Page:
Can NoSQL Databases Cure Us of Software Complexity?

If you’ve worked with Apache OFBiz or opentaps 1.x, you’ve probably had moments like this:

Q: What’s the difference between internal name and product name?

A: If your company wants to maintain an internal name for products that’s different than the standard product name, then you can put it in internalName. Otherwise you should keep them the same.

Welcome to software complexity.

When we design software, we’re making choices.  Do we add features for people who need them?  Or keep them out to make things simpler for people who don’t?  As much as we’d like to keep things simple, we must create features for users, and as we add features, we add complexity.

When it comes to business software like Enterprise Resource Planning (ERP) or Customer Relationship Management (CRM), the complexity is in the database.  To support all the features, we must create hundreds of tables with thousands of fields, even though not every user will need all the fields in all the tables.  It is simply how relational databases work.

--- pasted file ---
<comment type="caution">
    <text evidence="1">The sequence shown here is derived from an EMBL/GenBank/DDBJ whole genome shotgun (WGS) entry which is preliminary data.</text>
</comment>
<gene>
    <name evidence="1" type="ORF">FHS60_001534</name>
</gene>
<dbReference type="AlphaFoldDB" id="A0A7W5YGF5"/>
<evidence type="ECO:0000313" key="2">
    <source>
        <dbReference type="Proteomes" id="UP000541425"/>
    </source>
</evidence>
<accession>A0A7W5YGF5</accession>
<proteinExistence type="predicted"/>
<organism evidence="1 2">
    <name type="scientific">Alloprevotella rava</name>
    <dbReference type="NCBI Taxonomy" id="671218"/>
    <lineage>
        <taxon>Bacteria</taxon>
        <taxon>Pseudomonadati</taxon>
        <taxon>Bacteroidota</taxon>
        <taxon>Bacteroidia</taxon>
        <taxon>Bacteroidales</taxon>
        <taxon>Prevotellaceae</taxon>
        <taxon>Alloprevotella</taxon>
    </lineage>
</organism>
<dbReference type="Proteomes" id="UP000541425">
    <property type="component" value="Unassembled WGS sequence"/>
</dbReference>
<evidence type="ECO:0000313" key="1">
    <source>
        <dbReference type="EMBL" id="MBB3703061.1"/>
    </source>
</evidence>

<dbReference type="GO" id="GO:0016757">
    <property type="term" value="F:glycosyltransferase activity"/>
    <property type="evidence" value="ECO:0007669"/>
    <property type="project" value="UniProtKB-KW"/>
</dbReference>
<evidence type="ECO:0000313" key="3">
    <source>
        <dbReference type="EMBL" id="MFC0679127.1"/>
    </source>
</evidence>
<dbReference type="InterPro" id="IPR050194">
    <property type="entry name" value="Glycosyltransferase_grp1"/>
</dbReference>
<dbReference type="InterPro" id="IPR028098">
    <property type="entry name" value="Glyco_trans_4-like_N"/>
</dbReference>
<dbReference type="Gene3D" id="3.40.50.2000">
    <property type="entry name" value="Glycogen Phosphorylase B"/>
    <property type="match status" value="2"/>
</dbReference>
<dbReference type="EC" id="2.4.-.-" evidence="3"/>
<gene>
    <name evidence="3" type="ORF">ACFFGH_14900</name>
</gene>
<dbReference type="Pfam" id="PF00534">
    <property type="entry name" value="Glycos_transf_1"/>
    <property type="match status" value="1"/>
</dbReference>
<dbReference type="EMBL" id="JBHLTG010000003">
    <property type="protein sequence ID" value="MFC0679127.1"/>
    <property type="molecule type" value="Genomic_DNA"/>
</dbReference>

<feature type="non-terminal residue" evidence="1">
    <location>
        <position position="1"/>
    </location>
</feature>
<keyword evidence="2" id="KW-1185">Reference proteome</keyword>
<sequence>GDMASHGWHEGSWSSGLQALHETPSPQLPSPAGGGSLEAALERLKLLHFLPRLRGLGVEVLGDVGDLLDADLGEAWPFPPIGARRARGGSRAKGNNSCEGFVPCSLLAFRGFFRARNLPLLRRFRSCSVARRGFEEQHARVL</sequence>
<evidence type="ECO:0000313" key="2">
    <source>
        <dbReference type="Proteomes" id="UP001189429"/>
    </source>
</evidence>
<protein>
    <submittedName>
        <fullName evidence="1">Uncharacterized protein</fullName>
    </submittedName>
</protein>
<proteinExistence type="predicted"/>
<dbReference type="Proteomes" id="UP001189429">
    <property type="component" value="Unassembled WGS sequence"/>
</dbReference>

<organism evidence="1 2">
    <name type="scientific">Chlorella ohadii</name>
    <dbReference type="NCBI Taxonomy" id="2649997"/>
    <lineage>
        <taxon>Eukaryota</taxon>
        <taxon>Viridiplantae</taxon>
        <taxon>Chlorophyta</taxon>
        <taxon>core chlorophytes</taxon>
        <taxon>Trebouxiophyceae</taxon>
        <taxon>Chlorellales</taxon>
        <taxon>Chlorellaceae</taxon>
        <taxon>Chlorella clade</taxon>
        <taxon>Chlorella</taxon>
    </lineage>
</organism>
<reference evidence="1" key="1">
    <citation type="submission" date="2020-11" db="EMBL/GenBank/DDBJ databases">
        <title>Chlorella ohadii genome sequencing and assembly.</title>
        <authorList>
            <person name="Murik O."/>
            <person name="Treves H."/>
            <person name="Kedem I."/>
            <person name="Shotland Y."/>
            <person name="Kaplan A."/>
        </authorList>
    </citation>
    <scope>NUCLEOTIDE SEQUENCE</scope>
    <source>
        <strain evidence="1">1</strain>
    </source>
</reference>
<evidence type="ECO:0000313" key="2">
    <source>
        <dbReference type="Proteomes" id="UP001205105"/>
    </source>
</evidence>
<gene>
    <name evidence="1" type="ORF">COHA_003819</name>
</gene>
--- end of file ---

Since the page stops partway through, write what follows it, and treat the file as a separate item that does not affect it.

For opentaps Framework 2, though, we’ve been experimenting with the MongoDB NoSQL database as our back end.  A NoSQL database is schema free.  What this means is that we don’t have to define the fields of a table in advance.  Instead, we use whatever fields we need as we need them.  So, for the example above, if you need an internal name, then simply add them.  If you don’t, then you don’t have to deal with it.  It simply doesn’t exist.

Try the opentaps 2 Notes demo application, and you’ll see how it works:

When you add your notes, the arbitrary fields are stored when you added them, but if the note doesn’t have any fields, nothing is stored.  Also note that the your fields are stored as they are entered, not using any of the hacks you may have used with relational databases:

For more technical details, see our wiki page on MongoDB and NoSQL.

We hope that a schema-free NoSQL database can reduce complexity by eliminating unnecessary data structures, keeping software elegant without sacrificing power.  We’ll let you know as we do more with MongoDB.

3 Comments

  1. Let’s go one step further and eliminate databases completely. We can reduce complexity even more by running our businesses on Excel spreadsheets.

  2. Wouldn’t that be nice? Could you show us how to do that?

  3. Adrian, for a smaller company that could be a short to medium time solution.But when you are representing and managing a bigger company things tend to become less black and white. You would need some software and servers to manage a large amount of information like that.